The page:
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MAADMaster of Advanced Architectural Design

Establish a cross-disciplinary architecture practice in digital craft, urban design, or history, theory, and criticism.

Overview

Specialize in emerging architectural fields

The Master of Advanced Architectural Design (MAAD) is a one-year STEM-designated post-professional degree. Specialized for advanced students and mid-career architects, our curriculum emphasizes research and design through mentored study and a sequence of interdisciplinary electives. We offer three distinct areas of concentration: Digital Craft, Experimental History, and Urban Works. You’ll focus on one area during an intense year of advanced study that prepares you for a range of 21st century design challenges.

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Study in the inspiring Bay Area

The San Francisco Bay Area is home to spectacular architecture, renowned museums, and innovative technology companies. Within a one-mile radius of campus, you’ll find Adobe, Autodesk, IDEO, Frog Design, Google AI, Redwood Robotics, and many other research and development groups. We’re also near CCA Wattis Institute for Contemporary Arts, Minnesota Street Project, and numerous alternative art spaces that blur the lines between craft and digital design. You’ll forge lifelong connections with intellectuals, researchers, and practitioners who work across multiple disciplines.

Studios + Shops

Expand the boundaries of material and form

Each MAAD concentration is connected to a unique research and project-based platform. It’s through our research labs that we translate our ideas about alternative futures into prototypes and solutions for the real world.

digital craft lab, lecture on student projects

The Digital Craft Lab features experimental making through emerging technologies, teaching you about advanced computation, robotics, responsive environments, rapid prototyping, and more.

students working together on an architecture building project

The Urban Works Agency responds to the politics of the contemporary city. Equity, ecological vitality, and economic resilience are reimagined through urban and territory scaled analysis, narratives, and arguments.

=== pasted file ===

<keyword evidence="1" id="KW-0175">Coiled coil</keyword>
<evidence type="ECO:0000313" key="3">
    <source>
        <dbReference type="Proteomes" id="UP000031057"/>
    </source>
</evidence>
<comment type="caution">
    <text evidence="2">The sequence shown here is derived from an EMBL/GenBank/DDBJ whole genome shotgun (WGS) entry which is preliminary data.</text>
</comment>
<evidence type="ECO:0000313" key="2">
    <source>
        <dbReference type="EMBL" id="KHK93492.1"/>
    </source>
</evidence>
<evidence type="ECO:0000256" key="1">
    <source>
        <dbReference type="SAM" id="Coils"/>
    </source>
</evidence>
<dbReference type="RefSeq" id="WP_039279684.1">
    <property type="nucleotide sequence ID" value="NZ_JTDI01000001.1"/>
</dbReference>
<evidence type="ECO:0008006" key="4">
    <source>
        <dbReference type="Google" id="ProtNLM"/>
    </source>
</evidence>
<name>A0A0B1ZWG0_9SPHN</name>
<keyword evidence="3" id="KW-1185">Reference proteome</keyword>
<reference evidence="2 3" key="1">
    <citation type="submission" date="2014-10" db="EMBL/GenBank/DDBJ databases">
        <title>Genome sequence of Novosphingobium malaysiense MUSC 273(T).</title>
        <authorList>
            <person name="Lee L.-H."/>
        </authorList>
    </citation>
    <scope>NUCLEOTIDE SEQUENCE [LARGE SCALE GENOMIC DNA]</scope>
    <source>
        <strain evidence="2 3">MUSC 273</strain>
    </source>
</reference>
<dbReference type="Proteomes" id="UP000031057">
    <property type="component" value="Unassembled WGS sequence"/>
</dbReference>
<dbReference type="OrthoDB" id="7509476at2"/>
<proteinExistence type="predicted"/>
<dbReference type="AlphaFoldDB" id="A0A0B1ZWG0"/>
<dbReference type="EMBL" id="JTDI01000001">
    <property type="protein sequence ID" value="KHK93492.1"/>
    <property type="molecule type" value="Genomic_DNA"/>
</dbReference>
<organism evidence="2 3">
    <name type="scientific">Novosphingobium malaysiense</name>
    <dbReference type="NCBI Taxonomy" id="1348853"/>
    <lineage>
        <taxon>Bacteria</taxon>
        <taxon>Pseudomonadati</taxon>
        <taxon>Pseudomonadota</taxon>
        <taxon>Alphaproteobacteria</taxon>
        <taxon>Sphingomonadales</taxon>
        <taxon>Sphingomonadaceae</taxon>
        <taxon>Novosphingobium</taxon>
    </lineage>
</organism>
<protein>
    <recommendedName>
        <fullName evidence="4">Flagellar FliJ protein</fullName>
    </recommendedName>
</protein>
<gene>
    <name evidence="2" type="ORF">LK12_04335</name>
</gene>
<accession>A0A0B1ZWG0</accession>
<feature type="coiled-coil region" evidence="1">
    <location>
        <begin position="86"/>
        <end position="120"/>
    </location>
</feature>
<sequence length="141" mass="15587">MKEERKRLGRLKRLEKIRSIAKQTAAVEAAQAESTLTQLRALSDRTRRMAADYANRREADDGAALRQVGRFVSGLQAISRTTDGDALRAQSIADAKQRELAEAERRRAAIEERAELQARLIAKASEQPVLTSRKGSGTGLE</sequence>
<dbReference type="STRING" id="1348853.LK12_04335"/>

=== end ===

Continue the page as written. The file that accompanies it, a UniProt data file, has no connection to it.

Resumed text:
A man sniffing a row of suspended glass jars.

The Experimental History Project works to preserve and present the immaterial aspects of architectural heritage, through the reconstruction of environments, immersive augmented reality, and cutting-edge conservation techniques.

Collaborate with outside partners

Many of your studios and seminars incorporate outside partners, from scientists and engineers to historians and nonprofit organizations. You’ll approach some of the most pressing issues of our time, such as climate change, gentrification, and urban density, with full-scale, collaborative solutions. Recent partnerships include the City of San Francisco, Autodesk, Google, and Resilient by Design.

Summer studios and study-abroad courses

Each summer, the architecture programs host a 333 Studio, which invites three outside critics to work with students for three weeks in a lab-like environment. From civil engineers to urban planners, you’ll meet leaders who specialize in a range of methods and materials.

We also encourage every student to study abroad during the summer semester. Recent courses have focused on the reimagining of urban sites and extra-large buildings in Berlin and the architectural experimentation of domestic spaces in Tokyo.

Your tools for material experimentation

  • KUKA robotic arm in the Digital Craft Lab
  • 3D printers in the Hybrid Lab
  • Digital preservation tools
  • Lathes, grinders, and sanders